I feel that TKD, like many Arts, has been Pacified, by some Organisations, over time.
    I started to see these types of Sport Gearing changes occurring (VERY Prominently might I add) where I was Training not too long ago, and swiftly changed Organisations.
    Ive no interest in learning a Sport.

    In any Case, its good that youre trying to be a bit of a Traditionalist (Enough to maintain values - Not so much as to prevent actual advancement).

    EDIT: I just realised the First Line and Line 15 Contradict each other at one point.
    Ill clarify, that I havent seen it, with that exception. Just habit, leading Me to forget that.
     
    Last edited: Oct 4, 2011
  3. dancingalone

    dancingalone Grandmaster

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    I see tae kwon do as a generic, umbrella term for the Korean striking martial arts which grew out of karate. There have been various eras of development in tae kwon do where different groups or individuals controlled the direction in main: first the kwans, then General Choi and the ITF, and now the KKW is the most visible driver. The type of tae kwon do you practice depends from which era your 'founder' stemmed from.

    There is sufficient room in TKD for you to practice anything you'd like. If you want to add throws and hapkido-type locking, fine - it's been done many times before. If you want to practice Korean karate with a focus on SD applications, there's plenty of other people in the same boat. And if you like Olympic sparring, well there is a whole international competition circuit set up by the WTF for you.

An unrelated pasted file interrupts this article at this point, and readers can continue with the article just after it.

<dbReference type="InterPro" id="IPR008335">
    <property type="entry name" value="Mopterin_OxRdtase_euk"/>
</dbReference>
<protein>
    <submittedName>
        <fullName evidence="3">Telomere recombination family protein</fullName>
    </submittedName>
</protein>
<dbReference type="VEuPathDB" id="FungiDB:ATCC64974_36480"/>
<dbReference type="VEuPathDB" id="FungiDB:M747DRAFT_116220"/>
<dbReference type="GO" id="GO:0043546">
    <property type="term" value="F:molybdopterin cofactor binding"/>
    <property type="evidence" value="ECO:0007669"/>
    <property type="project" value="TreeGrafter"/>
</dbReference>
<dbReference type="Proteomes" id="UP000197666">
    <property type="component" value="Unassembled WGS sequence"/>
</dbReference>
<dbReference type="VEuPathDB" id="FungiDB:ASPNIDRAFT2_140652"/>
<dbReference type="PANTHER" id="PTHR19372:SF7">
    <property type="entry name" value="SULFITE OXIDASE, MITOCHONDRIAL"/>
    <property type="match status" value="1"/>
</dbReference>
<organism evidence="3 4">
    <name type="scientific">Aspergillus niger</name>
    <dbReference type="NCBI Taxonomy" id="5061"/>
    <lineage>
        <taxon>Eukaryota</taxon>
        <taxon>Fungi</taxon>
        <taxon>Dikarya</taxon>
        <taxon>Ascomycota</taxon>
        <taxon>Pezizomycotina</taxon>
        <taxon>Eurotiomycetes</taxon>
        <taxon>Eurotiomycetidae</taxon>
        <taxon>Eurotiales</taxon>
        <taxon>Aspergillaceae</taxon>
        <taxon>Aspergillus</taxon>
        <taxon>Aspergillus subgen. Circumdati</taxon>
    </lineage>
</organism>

There is no TKD prison that forces us to stay within a certain area. TKD like any other martial art is about choice and tradeoffs. We should practice whatever we enjoy and not worry about what kind of TKD it is.
     
  4. RobinTKD

    RobinTKD Blue Belt

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    This is one of the best things I've read on this forum, I honestly couldn't agree more!

    Also Manny, kudos for teaching it how you want to teach it. I too have no interest in either WTF or ITF competitions, WTF because hands are largely irrelevant to scoring points (notice i said largely not completely!), and ITF because its semi contact, and i don't want to be trained to attack someone lightly. We study ITF TKD forms, and wear the badge and uniform, but compared to the 2 main ITF organisations in the UK (TAGB and UKTA), we are obviously much more Karate influenced, its why I (so far) seem to be doing well cross-training in Goju-Ryu and Judo.
     
  5. Earl Weiss

    Earl Weiss Senior Master

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    Agreed that there is no prison. I do believe that if you choose to practice some things and calls those things "TKD" you would be mislabeling them. Weapons would be a simple example. I think ground grappling would be another.